1. Congenitally goitrous thyroid tissue was obtained from South Australian Merino sheep. Ultrastructural studies of the secretory cells in this tissue showed active cells of normal appearance, containing apical protein droplets. 2. 125I-labelling in vivo of goitre tissue was used to investigate the iodoproteins, in which the major proportion of 125I appeared in the cell protein fraction soluble in 0.9% sodium chloride (average 62% in goitres from untreated sheep). 3. Ammonium sulphate fractionation showed two clear peaks of iodoprotein precipitation, one at 35–40% saturation and the other at 50–55% saturation. Both iodoprotein fractions contained iodotyrosines and iodothyronines, which were identified chromatographically after enzymic hydrolysis of the protein. 4. Polyacrylamide-gel electrophoresis at pH9.4, at either 7.5 or 5.0% acrylamide concentration, was used to characterize the iodoproteins. Two major fractions were observed, the fastest-migrating fraction coincident with serum albumin, and a slower-migrating, less-well-defined zone. This fraction migrated in 7.5% acrylamide gel, which excluded normal thyroglobulin. 5. Density-gradient (10–40% sucrose) centrifugation was used to determine the approximate sedimentation coefficients of the iodoproteins, which showed major components at s20,w 8–9S and s20,w<5S. 6. Immunoprecipitation with rabbit anti-(sheep thyroglobulin) failed to sediment 125I-labelled proteins from goitre extracts. 7. Ouchterlony-type double diffusion in agar plates demonstrated immunoprecipitation lines between rabbit anti-(sheep thyroglobulin) and both the concentrated goitre extract and its Sephadex G-200-excluded fraction, which were confluent with that obtained on reaction with purified normal thyroglobulin. 8. It was concluded that both major iodoprotein fractions were capable of supplying thyroid hormones to the animal, and that the fraction of s20,w<5S was iodinated serum albumin. As 125I-labelled thyroglobulin was not detected in goitre tissue from untreated or thyroxine-treated animals, it was possible that the genetic defect causing goitre resulted in an abnormal thyroglobulin, incapable of being iodinated but immunologically reactive.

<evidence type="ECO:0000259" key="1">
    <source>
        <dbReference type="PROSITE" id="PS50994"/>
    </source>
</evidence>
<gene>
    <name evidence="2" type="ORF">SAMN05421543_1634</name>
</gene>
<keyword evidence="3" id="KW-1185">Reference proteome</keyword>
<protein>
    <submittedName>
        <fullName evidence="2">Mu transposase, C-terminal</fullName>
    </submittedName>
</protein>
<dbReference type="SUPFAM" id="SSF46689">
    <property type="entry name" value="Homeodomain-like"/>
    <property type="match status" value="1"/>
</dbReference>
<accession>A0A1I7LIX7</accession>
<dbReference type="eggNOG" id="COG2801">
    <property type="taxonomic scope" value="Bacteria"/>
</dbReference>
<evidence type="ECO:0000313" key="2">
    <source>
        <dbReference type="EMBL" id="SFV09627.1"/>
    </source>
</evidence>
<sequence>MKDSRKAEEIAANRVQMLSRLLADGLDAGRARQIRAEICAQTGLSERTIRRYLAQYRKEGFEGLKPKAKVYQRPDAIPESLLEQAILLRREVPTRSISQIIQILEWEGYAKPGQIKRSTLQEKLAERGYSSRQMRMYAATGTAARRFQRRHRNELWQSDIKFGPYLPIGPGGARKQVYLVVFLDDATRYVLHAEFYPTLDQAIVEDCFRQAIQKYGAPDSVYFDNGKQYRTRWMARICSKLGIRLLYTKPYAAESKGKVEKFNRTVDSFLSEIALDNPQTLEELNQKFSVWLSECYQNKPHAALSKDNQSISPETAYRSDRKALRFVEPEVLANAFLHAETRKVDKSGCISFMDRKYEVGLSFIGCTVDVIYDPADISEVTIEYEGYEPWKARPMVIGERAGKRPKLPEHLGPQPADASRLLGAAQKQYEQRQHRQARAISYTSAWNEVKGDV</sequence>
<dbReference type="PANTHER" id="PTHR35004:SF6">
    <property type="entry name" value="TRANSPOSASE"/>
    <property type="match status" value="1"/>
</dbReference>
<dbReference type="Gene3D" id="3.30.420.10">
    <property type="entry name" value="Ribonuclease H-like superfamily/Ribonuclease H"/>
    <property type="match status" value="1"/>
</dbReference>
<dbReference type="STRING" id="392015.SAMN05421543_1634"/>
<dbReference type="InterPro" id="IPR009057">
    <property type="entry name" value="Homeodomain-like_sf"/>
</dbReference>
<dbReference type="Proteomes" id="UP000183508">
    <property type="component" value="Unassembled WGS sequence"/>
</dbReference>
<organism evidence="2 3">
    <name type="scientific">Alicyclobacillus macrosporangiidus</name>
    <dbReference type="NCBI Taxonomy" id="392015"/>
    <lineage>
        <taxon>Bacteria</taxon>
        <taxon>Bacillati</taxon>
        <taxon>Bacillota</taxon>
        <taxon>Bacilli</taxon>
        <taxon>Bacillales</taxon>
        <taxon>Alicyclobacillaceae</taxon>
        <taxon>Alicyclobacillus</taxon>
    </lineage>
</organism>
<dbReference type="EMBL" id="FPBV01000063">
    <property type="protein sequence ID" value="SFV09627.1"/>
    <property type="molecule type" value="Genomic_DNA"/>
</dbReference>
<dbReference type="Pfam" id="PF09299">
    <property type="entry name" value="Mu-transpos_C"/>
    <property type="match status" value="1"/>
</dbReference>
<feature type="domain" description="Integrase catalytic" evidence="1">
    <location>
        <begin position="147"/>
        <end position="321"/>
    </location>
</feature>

This content is only available as a PDF.
You do not currently have access to this content.